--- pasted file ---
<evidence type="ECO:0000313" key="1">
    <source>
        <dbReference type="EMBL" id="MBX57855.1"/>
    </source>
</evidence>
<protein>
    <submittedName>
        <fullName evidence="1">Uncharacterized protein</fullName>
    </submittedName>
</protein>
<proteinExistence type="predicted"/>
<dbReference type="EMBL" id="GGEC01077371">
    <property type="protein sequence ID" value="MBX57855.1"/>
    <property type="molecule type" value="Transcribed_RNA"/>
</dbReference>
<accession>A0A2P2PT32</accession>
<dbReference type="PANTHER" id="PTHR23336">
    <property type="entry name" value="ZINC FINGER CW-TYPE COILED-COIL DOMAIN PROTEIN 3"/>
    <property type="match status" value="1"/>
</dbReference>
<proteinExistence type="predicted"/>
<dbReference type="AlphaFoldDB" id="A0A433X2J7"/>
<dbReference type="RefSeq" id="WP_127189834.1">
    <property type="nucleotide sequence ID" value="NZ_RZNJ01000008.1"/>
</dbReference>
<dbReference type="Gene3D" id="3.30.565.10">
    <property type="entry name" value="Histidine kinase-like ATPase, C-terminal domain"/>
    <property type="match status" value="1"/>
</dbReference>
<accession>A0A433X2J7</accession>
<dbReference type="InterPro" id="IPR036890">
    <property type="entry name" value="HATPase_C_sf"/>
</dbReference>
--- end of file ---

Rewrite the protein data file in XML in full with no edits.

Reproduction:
<evidence type="ECO:0000313" key="1">
    <source>
        <dbReference type="EMBL" id="MBX57855.1"/>
    </source>
</evidence>
<protein>
    <submittedName>
        <fullName evidence="1">Uncharacterized protein</fullName>
    </submittedName>
</protein>
<proteinExistence type="predicted"/>
<dbReference type="EMBL" id="GGEC01077371">
    <property type="protein sequence ID" value="MBX57855.1"/>
    <property type="molecule type" value="Transcribed_RNA"/>
</dbReference>
<accession>A0A2P2PT32</accession>
<dbReference type="PANTHER" id="PTHR23336">
    <property type="entry name" value="ZINC FINGER CW-TYPE COILED-COIL DOMAIN PROTEIN 3"/>
    <property type="match status" value="1"/>
</dbReference>
<proteinExistence type="predicted"/>
<dbReference type="AlphaFoldDB" id="A0A433X2J7"/>
<dbReference type="RefSeq" id="WP_127189834.1">
    <property type="nucleotide sequence ID" value="NZ_RZNJ01000008.1"/>
</dbReference>
<dbReference type="Gene3D" id="3.30.565.10">
    <property type="entry name" value="Histidine kinase-like ATPase, C-terminal domain"/>
    <property type="match status" value="1"/>
</dbReference>
<accession>A0A433X2J7</accession>
<dbReference type="InterPro" id="IPR036890">
    <property type="entry name" value="HATPase_C_sf"/>
</dbReference>